Listening to sports talk radio yesterday, the broadcasters were positively giddy over the Angels' acquisition of Scott Kazmir. Bill Shaikin in the LA Times is similarly excited by the deal, saying Kazmir is just what the Halos needed. While Kazmir does improve the Angels rotation this season, trading for him does come with some risk.
I'm somewhat familiar with Kazmir from my time working for the Rays organization. I got to know him a little personally as well. He's certainly a guy who likes to do things his own way, as recently evidenced by his recent decision to work out with former Mets pitching coach Rick Petersen while recovering from injury. He's also a pitcher who has been blessed with an extraordinary amount of talent, throwing a mid-90s fastball, a devastating slider, and a good changeup.
Kazmir has pitched some of the best games I've ever seen, mainly in mid-2006, and he also led the American League in strikeouts in 2007. He also has a tendency to get up for big games, and some of his best starts have been against the Red Sox, the team that has tortured the Angels in the playoffs in recent years.
But watching Kazmir pitch has also been frustrating as he hasn't quite lived up to the hype. Kazmir has missed at least one month due to injury in three of the past four seasons. He sometimes struggles with his control, leading him to throw far too many pitches. He seldom reaches the 7th inning, forcing the bullpen to carry the load. Throughout the Rays pennant drive last year, Kazmir often had "adventurous" first innings, in which he'd throw a ton of pitches, allow a few a baserunners, perhaps give up a run or two, but then work his way out of a jam.
This year has been Kazmir's worst, as his ERA hovered over 7, before finally going down to 5.92 now that he's healthier. His injury history and his inability to pitch deep in games has led some baseball observers to question whether he will realize his potential. Either way, he is owed at least $24 million on his current contract, difficult for any team with limited resources to afford. The Rays have a deep farm system, and I don't think substituting Wade Davis into the Tampa Bay rotation is a downgrade by any means.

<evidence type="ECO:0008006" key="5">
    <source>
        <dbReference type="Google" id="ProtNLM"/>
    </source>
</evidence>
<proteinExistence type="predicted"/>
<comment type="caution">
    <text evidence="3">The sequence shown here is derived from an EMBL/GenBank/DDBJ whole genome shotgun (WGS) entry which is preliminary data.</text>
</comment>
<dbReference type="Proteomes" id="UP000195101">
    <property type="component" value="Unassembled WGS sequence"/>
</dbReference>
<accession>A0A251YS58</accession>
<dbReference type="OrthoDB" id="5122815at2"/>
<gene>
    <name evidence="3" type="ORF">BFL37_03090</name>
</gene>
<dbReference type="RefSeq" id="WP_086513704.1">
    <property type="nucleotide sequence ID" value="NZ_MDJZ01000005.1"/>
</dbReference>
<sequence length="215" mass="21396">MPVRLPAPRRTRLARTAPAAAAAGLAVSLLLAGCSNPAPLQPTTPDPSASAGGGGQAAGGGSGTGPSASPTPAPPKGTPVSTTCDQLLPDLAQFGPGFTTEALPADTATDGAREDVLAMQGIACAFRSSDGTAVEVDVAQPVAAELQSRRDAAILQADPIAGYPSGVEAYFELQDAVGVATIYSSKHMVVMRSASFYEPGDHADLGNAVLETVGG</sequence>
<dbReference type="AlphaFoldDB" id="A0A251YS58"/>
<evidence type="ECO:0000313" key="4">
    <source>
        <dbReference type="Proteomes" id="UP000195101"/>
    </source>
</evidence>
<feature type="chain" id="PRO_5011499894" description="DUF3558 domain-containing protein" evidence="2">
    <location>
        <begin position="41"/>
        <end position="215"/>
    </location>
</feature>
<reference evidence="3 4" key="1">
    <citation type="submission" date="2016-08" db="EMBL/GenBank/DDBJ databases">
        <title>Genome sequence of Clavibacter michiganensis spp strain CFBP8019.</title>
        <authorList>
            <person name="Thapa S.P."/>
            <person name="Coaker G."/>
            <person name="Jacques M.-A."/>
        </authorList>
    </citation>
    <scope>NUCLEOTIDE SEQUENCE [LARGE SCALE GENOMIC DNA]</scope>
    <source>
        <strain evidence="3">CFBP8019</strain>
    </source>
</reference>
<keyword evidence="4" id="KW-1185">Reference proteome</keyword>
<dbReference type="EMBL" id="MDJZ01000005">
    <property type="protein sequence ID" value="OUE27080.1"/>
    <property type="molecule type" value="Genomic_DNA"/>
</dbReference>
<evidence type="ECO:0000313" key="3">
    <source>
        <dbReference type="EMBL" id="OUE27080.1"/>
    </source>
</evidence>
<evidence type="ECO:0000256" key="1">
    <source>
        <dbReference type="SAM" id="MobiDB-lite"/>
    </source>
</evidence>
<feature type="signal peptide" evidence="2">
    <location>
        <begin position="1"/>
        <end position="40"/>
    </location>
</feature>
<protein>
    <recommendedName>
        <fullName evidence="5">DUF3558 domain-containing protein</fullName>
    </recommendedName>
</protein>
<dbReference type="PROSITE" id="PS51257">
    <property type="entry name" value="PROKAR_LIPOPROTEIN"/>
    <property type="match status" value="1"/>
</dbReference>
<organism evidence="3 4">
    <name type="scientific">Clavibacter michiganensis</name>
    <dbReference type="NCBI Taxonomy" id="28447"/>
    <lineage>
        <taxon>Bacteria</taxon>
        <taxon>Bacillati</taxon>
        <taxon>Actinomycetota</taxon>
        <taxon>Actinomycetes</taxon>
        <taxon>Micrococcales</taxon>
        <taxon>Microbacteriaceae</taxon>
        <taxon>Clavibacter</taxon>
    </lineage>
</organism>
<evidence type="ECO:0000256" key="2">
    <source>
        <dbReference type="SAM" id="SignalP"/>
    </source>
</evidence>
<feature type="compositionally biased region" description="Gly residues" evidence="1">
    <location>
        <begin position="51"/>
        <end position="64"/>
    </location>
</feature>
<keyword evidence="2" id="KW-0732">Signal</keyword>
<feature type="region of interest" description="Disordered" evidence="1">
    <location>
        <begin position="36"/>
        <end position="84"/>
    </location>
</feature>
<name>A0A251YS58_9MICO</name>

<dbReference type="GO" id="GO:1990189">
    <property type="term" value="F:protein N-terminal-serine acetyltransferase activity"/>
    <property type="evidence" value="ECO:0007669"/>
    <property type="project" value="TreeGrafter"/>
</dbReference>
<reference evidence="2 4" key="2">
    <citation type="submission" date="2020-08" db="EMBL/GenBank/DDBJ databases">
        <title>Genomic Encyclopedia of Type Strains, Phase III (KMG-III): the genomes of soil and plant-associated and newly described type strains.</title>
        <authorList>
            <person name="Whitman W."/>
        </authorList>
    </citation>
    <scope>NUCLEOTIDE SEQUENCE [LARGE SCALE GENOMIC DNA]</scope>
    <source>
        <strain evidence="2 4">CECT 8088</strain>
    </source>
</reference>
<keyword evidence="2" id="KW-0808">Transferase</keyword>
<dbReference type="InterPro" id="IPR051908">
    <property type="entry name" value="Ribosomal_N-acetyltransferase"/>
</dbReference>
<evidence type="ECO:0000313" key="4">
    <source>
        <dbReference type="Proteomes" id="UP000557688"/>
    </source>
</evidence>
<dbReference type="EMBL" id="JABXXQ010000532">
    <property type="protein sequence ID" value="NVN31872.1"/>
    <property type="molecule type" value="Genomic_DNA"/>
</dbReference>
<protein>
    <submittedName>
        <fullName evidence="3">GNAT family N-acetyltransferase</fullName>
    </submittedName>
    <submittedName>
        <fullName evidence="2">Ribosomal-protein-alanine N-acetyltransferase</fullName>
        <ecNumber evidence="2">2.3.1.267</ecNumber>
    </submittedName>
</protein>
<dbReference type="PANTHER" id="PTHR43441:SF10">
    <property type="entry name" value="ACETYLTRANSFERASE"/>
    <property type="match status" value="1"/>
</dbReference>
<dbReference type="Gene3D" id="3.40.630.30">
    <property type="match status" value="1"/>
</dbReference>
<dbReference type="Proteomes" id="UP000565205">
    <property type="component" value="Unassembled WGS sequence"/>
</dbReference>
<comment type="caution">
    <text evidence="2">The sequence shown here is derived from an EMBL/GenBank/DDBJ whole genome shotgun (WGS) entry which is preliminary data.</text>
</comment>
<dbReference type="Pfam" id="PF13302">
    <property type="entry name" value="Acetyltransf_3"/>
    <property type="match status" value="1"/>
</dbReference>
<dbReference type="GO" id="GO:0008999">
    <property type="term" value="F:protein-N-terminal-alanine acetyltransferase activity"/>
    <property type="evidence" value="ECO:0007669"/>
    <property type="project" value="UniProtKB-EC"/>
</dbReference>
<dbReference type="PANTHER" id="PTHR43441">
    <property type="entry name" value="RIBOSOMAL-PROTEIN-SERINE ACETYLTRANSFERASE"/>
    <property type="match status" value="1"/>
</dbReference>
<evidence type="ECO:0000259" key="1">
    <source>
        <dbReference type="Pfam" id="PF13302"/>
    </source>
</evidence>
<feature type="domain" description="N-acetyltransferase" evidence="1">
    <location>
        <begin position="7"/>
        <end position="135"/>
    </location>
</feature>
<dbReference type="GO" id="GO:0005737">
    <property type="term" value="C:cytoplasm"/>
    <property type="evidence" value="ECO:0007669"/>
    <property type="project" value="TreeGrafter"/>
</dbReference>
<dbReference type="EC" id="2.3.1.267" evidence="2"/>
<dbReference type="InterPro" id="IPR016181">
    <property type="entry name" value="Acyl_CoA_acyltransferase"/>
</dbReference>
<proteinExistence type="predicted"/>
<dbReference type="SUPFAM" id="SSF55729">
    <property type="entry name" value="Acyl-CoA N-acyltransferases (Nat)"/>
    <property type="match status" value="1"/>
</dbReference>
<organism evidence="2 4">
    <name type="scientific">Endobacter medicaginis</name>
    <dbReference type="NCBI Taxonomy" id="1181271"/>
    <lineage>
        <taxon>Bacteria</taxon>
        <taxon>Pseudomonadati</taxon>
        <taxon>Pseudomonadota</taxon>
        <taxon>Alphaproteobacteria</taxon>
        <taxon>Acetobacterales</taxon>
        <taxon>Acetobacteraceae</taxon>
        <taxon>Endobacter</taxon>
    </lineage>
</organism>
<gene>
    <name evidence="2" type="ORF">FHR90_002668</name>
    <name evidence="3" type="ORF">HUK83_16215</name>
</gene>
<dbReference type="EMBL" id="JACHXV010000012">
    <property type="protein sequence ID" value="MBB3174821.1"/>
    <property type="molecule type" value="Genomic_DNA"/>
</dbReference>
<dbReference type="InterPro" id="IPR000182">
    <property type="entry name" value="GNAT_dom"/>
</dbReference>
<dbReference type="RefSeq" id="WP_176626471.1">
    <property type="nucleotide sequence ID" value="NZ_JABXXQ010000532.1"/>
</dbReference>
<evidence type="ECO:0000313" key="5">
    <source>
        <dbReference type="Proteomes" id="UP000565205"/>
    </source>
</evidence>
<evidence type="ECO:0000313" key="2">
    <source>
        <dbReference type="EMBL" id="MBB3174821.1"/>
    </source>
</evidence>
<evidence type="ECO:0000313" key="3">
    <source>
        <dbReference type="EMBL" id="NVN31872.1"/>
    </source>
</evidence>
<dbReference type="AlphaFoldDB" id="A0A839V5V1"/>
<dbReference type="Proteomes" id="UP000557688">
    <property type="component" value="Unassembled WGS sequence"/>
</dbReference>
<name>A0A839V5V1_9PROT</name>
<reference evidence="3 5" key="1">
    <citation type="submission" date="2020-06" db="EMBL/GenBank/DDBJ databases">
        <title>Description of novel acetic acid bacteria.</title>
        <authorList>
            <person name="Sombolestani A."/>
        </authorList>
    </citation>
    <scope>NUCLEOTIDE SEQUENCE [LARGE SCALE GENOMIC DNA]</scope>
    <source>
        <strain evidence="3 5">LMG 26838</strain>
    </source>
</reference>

Still, Kazmir is just 25, and he has pitched better in last few starts. He represents an upgrade over Trevor Bell in the current rotation, and at least gives the Angels an answer to the question of "What will you do if John Lackey leaves in the offseason?" Kazmir helps the Angels in 2009, although it's not clear if he'll make the postseason rotation.
It's hard to fully analyze this deal without knowing who the player-to-be-named is, someone who Rays manager Joe Maddon called "a very interesting player that I'm very excited about." I don't profess to be an expert on minor league talent, but I've been hearing good things about Alex Torres and Matt Sweeney, the two prospects that the Angels have given up for now.
At the end of the day, I think this trade works for both teams. But it ultimately will be judged by what Scott Kazmir does beyond this year, and whether he will be worth what the Angels will need to pay him. It's a high-risk, high-reward deal for the Halos.